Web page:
For access to all of our training, gear, and race coverage, plus exclusive training plans, FinisherPix photos, event discounts, and GPS apps, sign up for Outside+.
Let’s set the record straight. If you’re on the hunt for the one single food or supplement to fight off viruses, you’ll be searching long after this pandemic has ended. That’s because there’s simply no one food or supplement that serves to do it all. In totality, however, a diet packed with nutrient-rich foods is one of your best allies in the fight against whatever ails you. Here’s a look at some powerful foods and nutrients to add to your plate.
What We Can Control
When it comes to the vigor of our immune system, research tells us that many factors determine our defenses. Some of these factors—genes and gender, for example—are beyond our control. Other factors—nutrition and exercise—are not only within our control, as athletes we’re already on the path toward stronger barricades.
While intensive and high-volume exercise may break us down, regular, moderate exercise serves to boost the immune system, thereby lowering the risk of infection. And when we return home from our run, ready to nutritionally recover, our plate makeup dictates the direction our immunity takes in the fight against disease. Food serves to help or hamper us as specific nutritional factors are needed for the optimal performance of our immune system. A variety of food components are needed to promote gut health, protect against damage by free radicals, and act as building blocks for our immune cells. Let’s explore what the plate makeup should look like as we look to heighten our defenses and stay strong year-round.
Our gut does more than digest and absorb food; it houses a sizable population of immune cells and is argued to be the most important organ for immunity. The gut is packed with microbiota that either need to be fed to grow and strengthen, or need to be deprived in order to weaken.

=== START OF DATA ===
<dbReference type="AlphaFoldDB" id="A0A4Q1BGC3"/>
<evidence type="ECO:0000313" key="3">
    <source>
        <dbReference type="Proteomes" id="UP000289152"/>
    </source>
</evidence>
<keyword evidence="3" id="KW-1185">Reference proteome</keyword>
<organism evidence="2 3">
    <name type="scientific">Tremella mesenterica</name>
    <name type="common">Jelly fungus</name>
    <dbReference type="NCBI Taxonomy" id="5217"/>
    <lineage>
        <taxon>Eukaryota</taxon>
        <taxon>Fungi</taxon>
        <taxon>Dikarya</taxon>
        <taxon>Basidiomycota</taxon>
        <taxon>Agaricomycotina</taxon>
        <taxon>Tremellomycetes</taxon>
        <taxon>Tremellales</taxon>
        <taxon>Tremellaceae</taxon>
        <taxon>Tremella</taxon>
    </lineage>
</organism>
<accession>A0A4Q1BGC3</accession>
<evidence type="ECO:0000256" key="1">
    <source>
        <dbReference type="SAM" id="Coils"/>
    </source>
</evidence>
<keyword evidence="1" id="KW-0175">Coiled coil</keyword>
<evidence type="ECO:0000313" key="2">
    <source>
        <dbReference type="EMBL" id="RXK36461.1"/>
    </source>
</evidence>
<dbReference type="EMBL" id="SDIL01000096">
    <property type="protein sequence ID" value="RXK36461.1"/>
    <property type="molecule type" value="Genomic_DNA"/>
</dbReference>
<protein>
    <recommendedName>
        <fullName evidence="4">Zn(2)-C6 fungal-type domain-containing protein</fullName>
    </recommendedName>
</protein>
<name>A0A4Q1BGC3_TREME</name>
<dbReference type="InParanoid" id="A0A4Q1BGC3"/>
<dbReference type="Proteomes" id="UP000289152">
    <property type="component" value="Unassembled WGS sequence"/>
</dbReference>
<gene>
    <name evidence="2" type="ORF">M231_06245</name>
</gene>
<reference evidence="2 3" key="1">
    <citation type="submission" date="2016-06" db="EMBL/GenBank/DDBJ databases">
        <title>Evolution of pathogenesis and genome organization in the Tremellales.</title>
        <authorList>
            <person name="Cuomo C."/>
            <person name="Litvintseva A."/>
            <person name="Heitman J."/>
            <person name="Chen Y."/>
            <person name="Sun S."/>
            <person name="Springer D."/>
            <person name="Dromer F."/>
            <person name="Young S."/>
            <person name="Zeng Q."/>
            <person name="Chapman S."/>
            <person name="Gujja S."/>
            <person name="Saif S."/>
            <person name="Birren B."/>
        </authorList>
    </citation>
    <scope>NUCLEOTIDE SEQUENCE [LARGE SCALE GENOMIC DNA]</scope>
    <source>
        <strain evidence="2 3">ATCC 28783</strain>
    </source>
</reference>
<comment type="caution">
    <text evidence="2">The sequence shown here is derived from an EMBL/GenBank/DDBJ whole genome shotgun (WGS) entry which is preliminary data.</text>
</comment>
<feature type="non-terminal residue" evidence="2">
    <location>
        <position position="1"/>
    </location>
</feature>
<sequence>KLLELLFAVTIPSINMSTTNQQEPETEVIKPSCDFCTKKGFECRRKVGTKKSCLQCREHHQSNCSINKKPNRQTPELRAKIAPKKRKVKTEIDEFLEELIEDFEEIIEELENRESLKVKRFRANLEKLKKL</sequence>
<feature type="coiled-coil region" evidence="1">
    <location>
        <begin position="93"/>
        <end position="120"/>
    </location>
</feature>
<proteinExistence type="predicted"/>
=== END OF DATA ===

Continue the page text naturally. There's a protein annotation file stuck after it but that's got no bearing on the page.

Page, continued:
That’s where pro- and prebiotics come in. Probiotics are friendly organisms that populate your gut. When dosed correctly, research tells us that these friendly bacteria or yeast might help decrease the risk of catching a common cold or respiratory tract infection. But which ones should we look for in foods or supplements? Data from multiple studies, including ones involving athletes and active individuals, has found that taking a probiotic with lactobacillus or bifidobacterium strains might help decrease the frequency and duration of these infections.
Simply popping a probiotic supplement now and again isn’t a great strategy, however. Certainly, adding in probiotics regularly is helpful. Nutrition expert Marie Spano, MS, RD, CSCS, CSSD advises that if you want to maintain excellent gut health, eat a diet loaded with colorful plant foods, quality protein, and natural sources of probiotics. Spano recommends adding yogurt with live and active cultures, kefir, tempeh (a delicious fermented soybean product), miso soup, homemade sauerkraut, and kimchi to your daily plate.
When I asked Spano, a nutrition consultant to several professional teams, which foods she would recommend adding to our diets to increase immunity if she could only choose a few, she noted that shiitake and maitake mushrooms would have a place. These mushrooms have high levels of vitamin D when they are exposed to sunlight while growing. Vitamin D serves to regulate immune system function and higher blood levels of vitamin D are associated with decreased incidence of upper respiratory tract infections and fewer symptomatic days.